6th Sunday of Easter: May 4, 1997
**Acts 10: 44-48**; Psalm 98
1 John 5: 1 - 6; **John 15: 9 - 17**
A Sermon by John C. Bush
Grace Presbyterian Church
When I was a child I often spent summers with my Aunt Eva, my mother's oldest sister. She lived in the small lumber mill town down in northwest Florida where I was born and where my maternal ancestors had lived for several generations. Now and then, I'd go across town to stay for a day or two with Aunt Hazel, widow of my Uncle Hartwell. I had a couple of playmates who lived nearby. Bobby and Mamie, brother and sister. We were all about the same age, and from the time I was four or five until I was about twelve, we played together part of every summer at Aunt Hazel's house. Bobby and Mamie were black. "Negroes," we said then, or "colored." They were the only Black people my own age I knew very well until I was grown.
During the summer following my twelfth birthday I went to Aunt Hazel's house as usual, expecting to see Bobby and Mamie. But they were not there. I asked Aunt Hazel, again and again, when Bobby and Mamie were coming. Finally, she told me the truth. They were not coming. "You are too big now," she said, "to play with colored children." I didn't understand. All I understood, playing alone that day, was that I missed my friends.
It was not until many years later that I learned about that particular social more of the Old South. Children of the two races could play together until adolescence, then they were separated. Had to follow the "rules" of racial segregation which applied to everybody else. I suspect that experience was one of the formative factors that led me to reject the more racist trappings of my up-bringing very early in life. That, and realizing early the absurdity of being taught to sing the words:
"Jesus loves the little children,
all the children of the world.
Red and yellow, black and white,
we are precious in his sight"
-- in a church that actively barred its doors to anyone who was not white.
Peter had been taught all of his life that some parts of God's creation were unclean, not good enough for him. While it was all right to eat certain kinds of meat, other kinds were to be avoided. More significantly, while compassion and care was encouraged toward "your own kind" of person -- Jews in this case -- social contact with others -- called "gentiles" -- was to be shunned. They were "unclean," and "good people" were not to associate with them.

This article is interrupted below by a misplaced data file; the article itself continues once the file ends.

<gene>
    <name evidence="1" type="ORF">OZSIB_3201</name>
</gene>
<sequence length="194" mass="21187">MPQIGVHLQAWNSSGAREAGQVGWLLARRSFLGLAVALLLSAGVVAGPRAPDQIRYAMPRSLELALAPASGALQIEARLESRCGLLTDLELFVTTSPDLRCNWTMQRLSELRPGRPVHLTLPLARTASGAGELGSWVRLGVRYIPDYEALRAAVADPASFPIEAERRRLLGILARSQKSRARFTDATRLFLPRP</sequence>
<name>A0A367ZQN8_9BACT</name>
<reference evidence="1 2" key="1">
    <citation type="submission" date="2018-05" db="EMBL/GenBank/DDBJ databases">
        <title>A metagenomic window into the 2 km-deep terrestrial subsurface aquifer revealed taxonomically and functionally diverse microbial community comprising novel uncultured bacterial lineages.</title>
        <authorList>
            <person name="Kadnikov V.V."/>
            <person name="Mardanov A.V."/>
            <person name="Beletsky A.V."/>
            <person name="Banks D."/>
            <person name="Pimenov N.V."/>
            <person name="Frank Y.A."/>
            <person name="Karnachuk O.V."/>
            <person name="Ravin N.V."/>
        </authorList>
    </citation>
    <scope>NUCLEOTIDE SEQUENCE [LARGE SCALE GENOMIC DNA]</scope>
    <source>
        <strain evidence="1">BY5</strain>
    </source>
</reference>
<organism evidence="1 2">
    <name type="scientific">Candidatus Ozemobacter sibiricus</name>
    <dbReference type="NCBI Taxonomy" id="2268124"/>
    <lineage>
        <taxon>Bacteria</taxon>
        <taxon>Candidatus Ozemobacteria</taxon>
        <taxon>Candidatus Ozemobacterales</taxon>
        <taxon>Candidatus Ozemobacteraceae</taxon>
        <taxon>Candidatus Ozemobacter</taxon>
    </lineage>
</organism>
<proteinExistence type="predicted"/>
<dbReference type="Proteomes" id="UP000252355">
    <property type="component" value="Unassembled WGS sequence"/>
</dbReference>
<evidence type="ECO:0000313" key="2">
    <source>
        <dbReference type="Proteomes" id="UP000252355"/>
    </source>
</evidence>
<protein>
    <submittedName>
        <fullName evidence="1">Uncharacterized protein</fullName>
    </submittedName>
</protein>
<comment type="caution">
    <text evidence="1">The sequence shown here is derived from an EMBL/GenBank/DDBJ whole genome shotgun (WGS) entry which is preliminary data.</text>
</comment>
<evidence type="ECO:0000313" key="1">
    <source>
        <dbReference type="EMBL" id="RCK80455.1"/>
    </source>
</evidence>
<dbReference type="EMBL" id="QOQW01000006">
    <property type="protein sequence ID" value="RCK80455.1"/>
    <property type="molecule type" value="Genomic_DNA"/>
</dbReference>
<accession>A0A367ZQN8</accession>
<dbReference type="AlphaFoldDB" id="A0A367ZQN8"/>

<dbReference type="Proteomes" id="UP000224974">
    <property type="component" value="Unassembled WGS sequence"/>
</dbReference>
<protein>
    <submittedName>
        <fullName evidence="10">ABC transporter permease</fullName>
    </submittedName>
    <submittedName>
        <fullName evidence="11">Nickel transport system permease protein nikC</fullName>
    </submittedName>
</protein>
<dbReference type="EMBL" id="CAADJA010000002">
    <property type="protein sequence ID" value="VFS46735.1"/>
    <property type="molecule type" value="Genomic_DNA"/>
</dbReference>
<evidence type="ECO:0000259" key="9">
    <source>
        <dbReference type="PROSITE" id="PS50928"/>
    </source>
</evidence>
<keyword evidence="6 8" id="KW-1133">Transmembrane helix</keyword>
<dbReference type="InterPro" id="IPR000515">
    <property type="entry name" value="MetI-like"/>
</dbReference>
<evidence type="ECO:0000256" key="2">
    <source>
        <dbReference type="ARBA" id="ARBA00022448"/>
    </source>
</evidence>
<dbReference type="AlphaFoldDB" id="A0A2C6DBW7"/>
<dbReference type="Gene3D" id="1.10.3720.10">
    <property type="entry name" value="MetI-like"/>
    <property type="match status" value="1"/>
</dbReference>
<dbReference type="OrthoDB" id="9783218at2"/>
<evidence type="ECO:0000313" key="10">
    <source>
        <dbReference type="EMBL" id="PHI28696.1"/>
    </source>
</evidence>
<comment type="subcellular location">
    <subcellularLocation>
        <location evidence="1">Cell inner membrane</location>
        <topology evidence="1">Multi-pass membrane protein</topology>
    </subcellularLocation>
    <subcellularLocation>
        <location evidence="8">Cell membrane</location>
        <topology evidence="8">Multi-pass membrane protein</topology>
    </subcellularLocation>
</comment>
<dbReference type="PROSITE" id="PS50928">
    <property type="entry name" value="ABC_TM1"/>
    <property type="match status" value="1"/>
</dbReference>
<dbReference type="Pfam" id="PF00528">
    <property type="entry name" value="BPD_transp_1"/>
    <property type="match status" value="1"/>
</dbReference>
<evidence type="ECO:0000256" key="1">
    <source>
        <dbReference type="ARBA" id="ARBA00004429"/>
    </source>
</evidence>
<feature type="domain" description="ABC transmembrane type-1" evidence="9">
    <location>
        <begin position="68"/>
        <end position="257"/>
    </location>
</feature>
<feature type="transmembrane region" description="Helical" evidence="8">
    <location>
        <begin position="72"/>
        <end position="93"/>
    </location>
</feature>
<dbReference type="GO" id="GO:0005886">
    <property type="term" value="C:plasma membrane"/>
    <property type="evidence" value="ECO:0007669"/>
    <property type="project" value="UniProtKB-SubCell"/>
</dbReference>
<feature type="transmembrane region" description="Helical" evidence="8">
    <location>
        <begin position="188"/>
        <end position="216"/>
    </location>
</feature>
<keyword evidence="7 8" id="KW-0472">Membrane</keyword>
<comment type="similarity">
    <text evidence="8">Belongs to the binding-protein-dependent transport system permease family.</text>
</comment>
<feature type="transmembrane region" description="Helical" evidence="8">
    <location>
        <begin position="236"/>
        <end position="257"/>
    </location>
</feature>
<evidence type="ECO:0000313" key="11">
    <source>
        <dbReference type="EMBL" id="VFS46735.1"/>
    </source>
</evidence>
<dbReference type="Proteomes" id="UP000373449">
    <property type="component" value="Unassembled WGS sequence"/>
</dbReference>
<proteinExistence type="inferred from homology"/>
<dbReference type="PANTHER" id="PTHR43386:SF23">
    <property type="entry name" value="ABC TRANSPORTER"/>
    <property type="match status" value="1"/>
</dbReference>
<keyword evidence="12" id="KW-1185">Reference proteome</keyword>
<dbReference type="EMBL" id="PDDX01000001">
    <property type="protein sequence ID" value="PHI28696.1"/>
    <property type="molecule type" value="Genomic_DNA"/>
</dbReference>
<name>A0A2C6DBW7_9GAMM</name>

When you've been taught something from childhood, it's natural to assume it is true. Just to go through life with that assumption unexamined, those attitudes intact. Excluding certain kinds of people from your life, and acting as if that were perfectly normal.
Ask any social scientist and you will learn that there is nothing on earth harder to change than attitudes. Some forms of behavior can be regulated by law, with legal sanctions imposed -- as for example, against discrimination in employment on the basis of race, gender or religion. That has been somewhat effective in changing some of the more blatant elements of discrimination in our society -- but it has hardly made a dent in racial or gender attitudes. Only you can change your attitude toward others. Nobody else can do that.
That was Peter's problem. His attitude needed to be readjusted, and that isn't easy to do. A lifetime of learning had to be untaught. God began that process by exposing him to some unfamiliar situations. First there had been that vision, described in the chapter of Acts just ahead of where we began reading today. Peter was hungry one afternoon, and in a dream during his siesta God offered him something to eat -- a nice juicy slice of pork roast. "I can't eat that," said Peter. "I've been taught from childhood that is unclean." "Peter," said God in this vision, "don't you dare call anything I've made 'unclean.'" That happened three times before Peter woke up.